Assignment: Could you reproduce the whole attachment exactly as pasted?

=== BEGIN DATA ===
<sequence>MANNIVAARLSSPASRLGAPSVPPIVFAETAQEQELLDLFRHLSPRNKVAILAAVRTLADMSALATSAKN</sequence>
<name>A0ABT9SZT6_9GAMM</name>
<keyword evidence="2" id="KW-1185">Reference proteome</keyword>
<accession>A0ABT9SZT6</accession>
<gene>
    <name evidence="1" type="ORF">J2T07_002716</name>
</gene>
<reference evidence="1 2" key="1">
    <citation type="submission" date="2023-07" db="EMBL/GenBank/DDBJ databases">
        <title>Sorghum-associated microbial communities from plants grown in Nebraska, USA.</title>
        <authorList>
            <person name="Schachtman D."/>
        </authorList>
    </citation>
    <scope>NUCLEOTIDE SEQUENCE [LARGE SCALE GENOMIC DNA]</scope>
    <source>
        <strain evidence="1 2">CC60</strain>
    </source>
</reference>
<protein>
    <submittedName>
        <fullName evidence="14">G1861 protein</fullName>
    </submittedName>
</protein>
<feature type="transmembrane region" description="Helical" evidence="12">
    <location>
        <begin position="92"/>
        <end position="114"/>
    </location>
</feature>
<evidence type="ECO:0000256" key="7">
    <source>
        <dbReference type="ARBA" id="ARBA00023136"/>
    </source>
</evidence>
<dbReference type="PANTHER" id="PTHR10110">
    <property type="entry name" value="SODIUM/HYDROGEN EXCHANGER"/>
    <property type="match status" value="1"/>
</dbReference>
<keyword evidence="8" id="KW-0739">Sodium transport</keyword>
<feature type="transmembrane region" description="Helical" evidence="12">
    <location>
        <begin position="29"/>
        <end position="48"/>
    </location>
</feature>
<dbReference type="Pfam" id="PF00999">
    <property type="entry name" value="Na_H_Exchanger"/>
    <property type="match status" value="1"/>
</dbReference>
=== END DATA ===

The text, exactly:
<sequence>MANNIVAARLSSPASRLGAPSVPPIVFAETAQEQELLDLFRHLSPRNKVAILAAVRTLADMSALATSAKN</sequence>
<name>A0ABT9SZT6_9GAMM</name>
<keyword evidence="2" id="KW-1185">Reference proteome</keyword>
<accession>A0ABT9SZT6</accession>
<gene>
    <name evidence="1" type="ORF">J2T07_002716</name>
</gene>
<reference evidence="1 2" key="1">
    <citation type="submission" date="2023-07" db="EMBL/GenBank/DDBJ databases">
        <title>Sorghum-associated microbial communities from plants grown in Nebraska, USA.</title>
        <authorList>
            <person name="Schachtman D."/>
        </authorList>
    </citation>
    <scope>NUCLEOTIDE SEQUENCE [LARGE SCALE GENOMIC DNA]</scope>
    <source>
        <strain evidence="1 2">CC60</strain>
    </source>
</reference>
<protein>
    <submittedName>
        <fullName evidence="14">G1861 protein</fullName>
    </submittedName>
</protein>
<feature type="transmembrane region" description="Helical" evidence="12">
    <location>
        <begin position="92"/>
        <end position="114"/>
    </location>
</feature>
<evidence type="ECO:0000256" key="7">
    <source>
        <dbReference type="ARBA" id="ARBA00023136"/>
    </source>
</evidence>
<dbReference type="PANTHER" id="PTHR10110">
    <property type="entry name" value="SODIUM/HYDROGEN EXCHANGER"/>
    <property type="match status" value="1"/>
</dbReference>
<keyword evidence="8" id="KW-0739">Sodium transport</keyword>
<feature type="transmembrane region" description="Helical" evidence="12">
    <location>
        <begin position="29"/>
        <end position="48"/>
    </location>
</feature>
<dbReference type="Pfam" id="PF00999">
    <property type="entry name" value="Na_H_Exchanger"/>
    <property type="match status" value="1"/>
</dbReference>